The coup de grace was delivered by the Constituent Assembly in minutes but the end of Nepal’s monarchy was long years in the making. Decrepit, authoritarian and ineffective, the realm of Gyanendra, the last monarch of Nepal, was a far cry from the kingdom established by Prithvi Narayan Shah in 1768. Nepal at the time was a frontrunner in the nation-building process in South Asia. The country was unified but eventually lost its way in the intrigue and corruption that seems the lot of all monarchies.
The 1846 Kot Parwa — a massacre that anticipated the royal parricide enacted by Dipendra more than a century and a half later — led to the rise of the tyrannical Ranas. The Shahs wrested power back in 1951 but now had to contend with a new claimant to power: the people. This was something King Tribhuvan and his successors, Mahendra and Birendra, could never fully reconcile themselves to. By the time Gyanendra inherited the throne in 2001, the country was at war with itself.
Had he been wise, he would have realised that the Maoist insurgency was the product of Nepal’s feudal economy and social structure and that only an inclusive, democratic revolution could save the country from bloodshed. Wisdom, alas, was not his strong point. The monarchy’s fate was already settled but his February 2005 putsch hastened its demise by opening a path for the Maoists to join hands with the NC and the UML.
By getting rid of its monarchy in a transparent, democratic and dignified manner, Nepal has shown that revolutions, no matter how historic or momentous, need not always be bloody. But the people of Nepal voted for much more than an end to the monarchy and this is where the real challenge for the Maoists and their allies lies.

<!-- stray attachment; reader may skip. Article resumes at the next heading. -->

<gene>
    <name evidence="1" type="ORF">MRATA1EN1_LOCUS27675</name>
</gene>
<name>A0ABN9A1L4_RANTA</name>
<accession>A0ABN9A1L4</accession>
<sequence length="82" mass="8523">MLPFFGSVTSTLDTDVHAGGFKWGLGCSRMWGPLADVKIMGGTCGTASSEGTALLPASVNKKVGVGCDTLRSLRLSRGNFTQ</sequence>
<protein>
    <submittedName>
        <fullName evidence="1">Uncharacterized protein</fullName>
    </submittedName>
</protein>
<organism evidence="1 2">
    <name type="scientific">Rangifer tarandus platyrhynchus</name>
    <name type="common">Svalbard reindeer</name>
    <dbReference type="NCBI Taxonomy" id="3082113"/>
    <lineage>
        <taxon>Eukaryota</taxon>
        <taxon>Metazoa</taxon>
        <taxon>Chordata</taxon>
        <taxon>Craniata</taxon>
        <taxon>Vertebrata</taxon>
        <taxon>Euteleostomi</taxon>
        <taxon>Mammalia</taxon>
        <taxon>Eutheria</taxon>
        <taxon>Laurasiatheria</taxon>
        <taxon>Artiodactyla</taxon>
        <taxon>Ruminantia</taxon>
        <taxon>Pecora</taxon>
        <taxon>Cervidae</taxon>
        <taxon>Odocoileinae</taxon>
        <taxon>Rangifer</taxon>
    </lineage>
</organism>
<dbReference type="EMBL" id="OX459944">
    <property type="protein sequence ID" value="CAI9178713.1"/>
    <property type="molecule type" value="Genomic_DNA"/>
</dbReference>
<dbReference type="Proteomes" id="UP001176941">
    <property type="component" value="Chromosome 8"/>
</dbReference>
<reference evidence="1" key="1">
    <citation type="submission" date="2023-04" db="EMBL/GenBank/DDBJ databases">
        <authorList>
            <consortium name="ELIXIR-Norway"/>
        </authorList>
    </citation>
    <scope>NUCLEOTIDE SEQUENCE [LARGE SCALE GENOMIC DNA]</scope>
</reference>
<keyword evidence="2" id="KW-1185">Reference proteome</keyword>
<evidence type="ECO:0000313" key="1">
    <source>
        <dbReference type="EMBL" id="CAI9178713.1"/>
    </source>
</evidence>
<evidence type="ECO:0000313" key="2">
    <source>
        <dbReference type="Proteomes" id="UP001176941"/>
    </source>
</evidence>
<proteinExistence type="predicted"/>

The popular mandate is for a coalition government that can oversee the writing of a constitution that enshrines the desires and aspirations of the country’s peoples for an inclusive republic in which the economic, political, and social rights of all are guaranteed. While the parties are entitled to bargain hard over the conditions under which they agree to join the new Maoist-led government, this fundamental truth must not be lost sight of. Secondly, the end of the monarchy does not by itself bring the country’s peace process to an end.
The integration of the Maoist People’s Liberation Army with the Nepal Army and the creation of a democratic and accountable military culture are equally important tasks that need to be fulfilled. The parties did well to sink their differences in order to consummate the establishment of the republic. Civilised cohabitation now is what Nepal needs.
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